To Offer Social Media, You Have to Model Social Media
By Joshua Waldman
The first major report on the importance of social media in the hiring process came out in 2009. Careerbuilder.com revealed that 80% of hiring managers use social media in some capacity to make a decision. Yet despite this early evidence, most of us in the career space continued with our comfortable trinity of resumes, cover letters and consulting. I’m sure you’ve found that by now, it’s not just statistics telling you the importance of social media, but your clients are probably demanding it as well. Sure, resume writers can re-do LinkedIn profiles. But is that really the panacea for this sea change? I would argue not. Throwing a LinkedIn profile makeover at this problem is like trying to fill a bucket with an eyedropper.
The hiring managers I speak to are far too busy to scour the internet to find qualified candidates. In fact, we hear about the skills-gap at the same time we hear about massive unemployment. The main reason for this is that companies are as unskilled at finding qualified workers as job seekers are at finding companies to work for.
A proper social media strategy requires a plan, an execution of that plan, and an evaluation of its results. Here is a three-step plan I’ve used with clients that works over and over again. Feel free to apply these steps to your own social media presence, and then share with your clients.
At my local unemployment office, they offer job seekers a LinkedIn profile building class. However, most of the people in that class have no idea what they want to do. When asked, “What makes you different”? They will not have an answer. It’s impossible to build a compelling online presence for a client when the client has no idea what their market position is. Some people call this “personal branding”. However, I find that the words “personal positioning” work much better.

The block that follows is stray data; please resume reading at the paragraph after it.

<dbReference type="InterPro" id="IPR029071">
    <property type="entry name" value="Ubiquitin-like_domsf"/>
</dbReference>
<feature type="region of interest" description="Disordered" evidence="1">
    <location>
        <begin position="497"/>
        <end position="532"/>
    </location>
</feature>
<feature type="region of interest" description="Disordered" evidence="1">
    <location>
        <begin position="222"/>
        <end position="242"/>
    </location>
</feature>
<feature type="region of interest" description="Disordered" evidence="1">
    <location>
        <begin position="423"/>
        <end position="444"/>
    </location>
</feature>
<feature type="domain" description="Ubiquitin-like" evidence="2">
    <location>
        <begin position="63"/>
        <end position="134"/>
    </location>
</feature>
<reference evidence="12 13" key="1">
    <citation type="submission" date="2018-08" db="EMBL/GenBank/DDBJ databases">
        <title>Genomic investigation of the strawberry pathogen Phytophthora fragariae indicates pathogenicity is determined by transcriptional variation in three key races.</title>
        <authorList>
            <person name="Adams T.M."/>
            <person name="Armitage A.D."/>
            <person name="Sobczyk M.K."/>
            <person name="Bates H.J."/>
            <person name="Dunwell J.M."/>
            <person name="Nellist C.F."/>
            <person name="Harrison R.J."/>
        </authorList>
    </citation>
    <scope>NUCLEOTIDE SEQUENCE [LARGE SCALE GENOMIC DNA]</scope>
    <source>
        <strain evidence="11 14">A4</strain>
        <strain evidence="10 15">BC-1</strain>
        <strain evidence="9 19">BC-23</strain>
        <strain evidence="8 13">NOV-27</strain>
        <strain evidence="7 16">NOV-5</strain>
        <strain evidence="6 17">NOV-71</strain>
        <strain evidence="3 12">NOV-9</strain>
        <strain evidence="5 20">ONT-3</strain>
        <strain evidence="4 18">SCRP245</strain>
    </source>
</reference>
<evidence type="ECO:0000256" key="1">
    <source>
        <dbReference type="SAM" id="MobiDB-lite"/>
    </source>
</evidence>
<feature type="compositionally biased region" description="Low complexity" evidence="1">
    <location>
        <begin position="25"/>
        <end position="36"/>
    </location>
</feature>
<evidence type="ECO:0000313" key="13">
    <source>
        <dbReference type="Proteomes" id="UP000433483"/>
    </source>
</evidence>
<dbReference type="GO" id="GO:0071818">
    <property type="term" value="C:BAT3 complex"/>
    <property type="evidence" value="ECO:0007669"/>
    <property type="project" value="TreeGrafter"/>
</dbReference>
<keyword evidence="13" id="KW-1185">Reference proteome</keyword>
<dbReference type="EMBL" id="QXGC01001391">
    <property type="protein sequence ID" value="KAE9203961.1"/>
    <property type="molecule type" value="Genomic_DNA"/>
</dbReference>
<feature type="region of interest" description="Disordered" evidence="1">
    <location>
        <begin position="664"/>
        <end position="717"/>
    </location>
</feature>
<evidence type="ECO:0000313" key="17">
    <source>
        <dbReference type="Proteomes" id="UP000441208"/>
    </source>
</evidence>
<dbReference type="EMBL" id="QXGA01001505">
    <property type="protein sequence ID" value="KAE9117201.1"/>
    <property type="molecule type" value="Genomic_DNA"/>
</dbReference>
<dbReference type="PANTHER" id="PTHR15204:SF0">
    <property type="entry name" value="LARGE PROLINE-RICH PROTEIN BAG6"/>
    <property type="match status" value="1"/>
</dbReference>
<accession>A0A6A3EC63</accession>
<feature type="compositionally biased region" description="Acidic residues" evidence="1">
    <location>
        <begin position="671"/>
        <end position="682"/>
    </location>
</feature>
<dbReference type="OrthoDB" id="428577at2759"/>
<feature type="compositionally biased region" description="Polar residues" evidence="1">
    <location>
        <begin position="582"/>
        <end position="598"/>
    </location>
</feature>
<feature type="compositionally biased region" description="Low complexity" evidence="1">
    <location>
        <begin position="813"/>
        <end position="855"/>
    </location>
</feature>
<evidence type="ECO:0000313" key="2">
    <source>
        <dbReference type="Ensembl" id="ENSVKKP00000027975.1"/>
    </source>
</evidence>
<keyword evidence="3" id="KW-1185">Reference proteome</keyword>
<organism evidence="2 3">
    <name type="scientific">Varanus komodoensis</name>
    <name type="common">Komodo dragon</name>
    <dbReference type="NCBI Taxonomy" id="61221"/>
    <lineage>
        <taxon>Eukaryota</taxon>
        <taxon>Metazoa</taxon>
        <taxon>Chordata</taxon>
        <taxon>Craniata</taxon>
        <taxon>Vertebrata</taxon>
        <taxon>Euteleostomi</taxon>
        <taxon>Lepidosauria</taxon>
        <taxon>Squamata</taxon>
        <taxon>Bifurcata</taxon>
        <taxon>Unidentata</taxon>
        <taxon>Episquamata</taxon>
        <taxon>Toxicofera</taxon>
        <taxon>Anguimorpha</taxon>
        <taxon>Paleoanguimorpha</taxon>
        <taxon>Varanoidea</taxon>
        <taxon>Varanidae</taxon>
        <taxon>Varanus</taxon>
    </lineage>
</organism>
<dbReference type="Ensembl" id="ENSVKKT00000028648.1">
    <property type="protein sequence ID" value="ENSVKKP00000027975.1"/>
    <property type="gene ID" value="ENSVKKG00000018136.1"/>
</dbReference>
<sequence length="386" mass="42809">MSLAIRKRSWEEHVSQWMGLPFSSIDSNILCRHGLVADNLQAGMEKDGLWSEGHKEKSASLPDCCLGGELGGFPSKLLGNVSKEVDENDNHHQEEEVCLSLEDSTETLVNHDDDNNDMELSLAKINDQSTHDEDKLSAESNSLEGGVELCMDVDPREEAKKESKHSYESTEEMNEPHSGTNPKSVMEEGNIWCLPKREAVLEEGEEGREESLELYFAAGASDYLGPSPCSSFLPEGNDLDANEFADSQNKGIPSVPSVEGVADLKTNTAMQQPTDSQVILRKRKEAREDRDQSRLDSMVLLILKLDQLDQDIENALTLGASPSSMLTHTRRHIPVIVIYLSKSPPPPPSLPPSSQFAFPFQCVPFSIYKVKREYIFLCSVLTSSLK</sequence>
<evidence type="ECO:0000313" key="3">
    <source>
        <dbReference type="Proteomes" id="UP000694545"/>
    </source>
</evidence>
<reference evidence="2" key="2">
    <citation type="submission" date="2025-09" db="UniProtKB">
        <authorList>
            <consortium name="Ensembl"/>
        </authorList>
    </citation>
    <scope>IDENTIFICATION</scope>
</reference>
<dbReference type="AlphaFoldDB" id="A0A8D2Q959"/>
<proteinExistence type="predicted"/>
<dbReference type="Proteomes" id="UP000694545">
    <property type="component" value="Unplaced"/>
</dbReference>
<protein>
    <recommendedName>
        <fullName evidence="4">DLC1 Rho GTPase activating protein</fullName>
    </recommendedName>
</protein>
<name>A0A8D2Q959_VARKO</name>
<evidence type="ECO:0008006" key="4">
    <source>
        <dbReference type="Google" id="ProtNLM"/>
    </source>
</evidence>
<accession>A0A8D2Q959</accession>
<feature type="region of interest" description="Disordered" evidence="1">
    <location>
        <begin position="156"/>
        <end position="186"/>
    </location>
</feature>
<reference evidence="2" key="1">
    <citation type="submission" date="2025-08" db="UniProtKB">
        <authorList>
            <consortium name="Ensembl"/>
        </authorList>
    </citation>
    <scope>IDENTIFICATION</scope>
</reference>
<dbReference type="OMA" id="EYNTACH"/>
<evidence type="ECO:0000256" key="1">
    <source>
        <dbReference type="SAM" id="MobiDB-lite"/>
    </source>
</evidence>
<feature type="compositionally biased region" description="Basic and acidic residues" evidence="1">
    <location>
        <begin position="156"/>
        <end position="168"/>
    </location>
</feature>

Take a moment to answer the following question: What makes you the best at what you do? Think about a time when you were the most successful in your career. Perhaps it was placing a difficult client in a job that changed their life. Perhaps it was when you made it on TV. What was your role in that success?
There are many career professionals looking for more business. Just as there are many job seekers looking for their next job. Without clarity about what makes you different, it’s going to be hard to build a strong online reputation.
Looking really good online is an easy goal to accomplish. It really doesn’t have to take that much time or be very complicated at all. Remember the three keys of any online profile. LinkedIn is a perfect example, but these principles can be applied to all social networks.
Your Picture: The idea with posting your picture, or that of your client, is to align the image with your positioning statement. If your listening skills differentiate you, strike a pose to convey listening. Use soft, warm colors. If your client is highly analytical, give him a bright background and tell him to look piercingly at the camera.
You headline: LinkedIn’s headline is not a place for just job titles. That’s what people do when they translate a resume to an online profile. Actually, your headline is your 120 character sales pitch. You might consider something more differentiated than “Career Professional”. Perhaps, “My clients find jobs 2.5 times faster using my methods” etc.
Your summary: on LinkedIn the profile summary is typically what someone reads to learn more about you. It’s a narrative. It’s the explanation of what you said in your headline. Tell your story and avoid bullet points. With any social network, the more authentic you can be the better. So use the first person. A career coach friend shifted from 3rd to 1st person and increased her business by three new calls a week.